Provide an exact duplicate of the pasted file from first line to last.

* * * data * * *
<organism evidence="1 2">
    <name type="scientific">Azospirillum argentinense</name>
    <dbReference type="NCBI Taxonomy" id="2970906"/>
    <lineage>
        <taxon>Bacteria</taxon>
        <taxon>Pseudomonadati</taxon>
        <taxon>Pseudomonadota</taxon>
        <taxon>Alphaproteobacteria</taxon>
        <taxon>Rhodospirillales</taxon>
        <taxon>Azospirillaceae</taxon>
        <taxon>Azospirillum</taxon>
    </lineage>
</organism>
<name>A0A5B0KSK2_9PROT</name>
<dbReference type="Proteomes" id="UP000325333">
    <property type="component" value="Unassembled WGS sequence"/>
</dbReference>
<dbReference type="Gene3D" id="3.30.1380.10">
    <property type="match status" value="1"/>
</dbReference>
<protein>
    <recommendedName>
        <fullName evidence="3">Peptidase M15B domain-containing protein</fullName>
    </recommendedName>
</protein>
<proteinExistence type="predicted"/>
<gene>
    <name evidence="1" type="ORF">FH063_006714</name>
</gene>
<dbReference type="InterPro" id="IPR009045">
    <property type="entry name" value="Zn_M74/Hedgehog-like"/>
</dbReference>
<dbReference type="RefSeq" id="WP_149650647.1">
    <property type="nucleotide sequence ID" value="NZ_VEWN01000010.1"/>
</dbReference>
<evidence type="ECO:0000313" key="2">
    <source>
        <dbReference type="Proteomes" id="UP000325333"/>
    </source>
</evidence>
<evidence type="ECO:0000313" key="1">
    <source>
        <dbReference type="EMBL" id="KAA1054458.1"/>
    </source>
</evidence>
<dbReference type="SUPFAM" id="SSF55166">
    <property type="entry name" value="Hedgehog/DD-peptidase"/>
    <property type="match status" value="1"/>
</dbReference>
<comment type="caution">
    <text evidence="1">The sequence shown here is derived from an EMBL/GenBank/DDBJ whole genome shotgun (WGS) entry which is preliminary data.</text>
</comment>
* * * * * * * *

<organism evidence="1 2">
    <name type="scientific">Azospirillum argentinense</name>
    <dbReference type="NCBI Taxonomy" id="2970906"/>
    <lineage>
        <taxon>Bacteria</taxon>
        <taxon>Pseudomonadati</taxon>
        <taxon>Pseudomonadota</taxon>
        <taxon>Alphaproteobacteria</taxon>
        <taxon>Rhodospirillales</taxon>
        <taxon>Azospirillaceae</taxon>
        <taxon>Azospirillum</taxon>
    </lineage>
</organism>
<name>A0A5B0KSK2_9PROT</name>
<dbReference type="Proteomes" id="UP000325333">
    <property type="component" value="Unassembled WGS sequence"/>
</dbReference>
<dbReference type="Gene3D" id="3.30.1380.10">
    <property type="match status" value="1"/>
</dbReference>
<protein>
    <recommendedName>
        <fullName evidence="3">Peptidase M15B domain-containing protein</fullName>
    </recommendedName>
</protein>
<proteinExistence type="predicted"/>
<gene>
    <name evidence="1" type="ORF">FH063_006714</name>
</gene>
<dbReference type="InterPro" id="IPR009045">
    <property type="entry name" value="Zn_M74/Hedgehog-like"/>
</dbReference>
<dbReference type="RefSeq" id="WP_149650647.1">
    <property type="nucleotide sequence ID" value="NZ_VEWN01000010.1"/>
</dbReference>
<evidence type="ECO:0000313" key="2">
    <source>
        <dbReference type="Proteomes" id="UP000325333"/>
    </source>
</evidence>
<evidence type="ECO:0000313" key="1">
    <source>
        <dbReference type="EMBL" id="KAA1054458.1"/>
    </source>
</evidence>
<dbReference type="SUPFAM" id="SSF55166">
    <property type="entry name" value="Hedgehog/DD-peptidase"/>
    <property type="match status" value="1"/>
</dbReference>
<comment type="caution">
    <text evidence="1">The sequence shown here is derived from an EMBL/GenBank/DDBJ whole genome shotgun (WGS) entry which is preliminary data.</text>
</comment>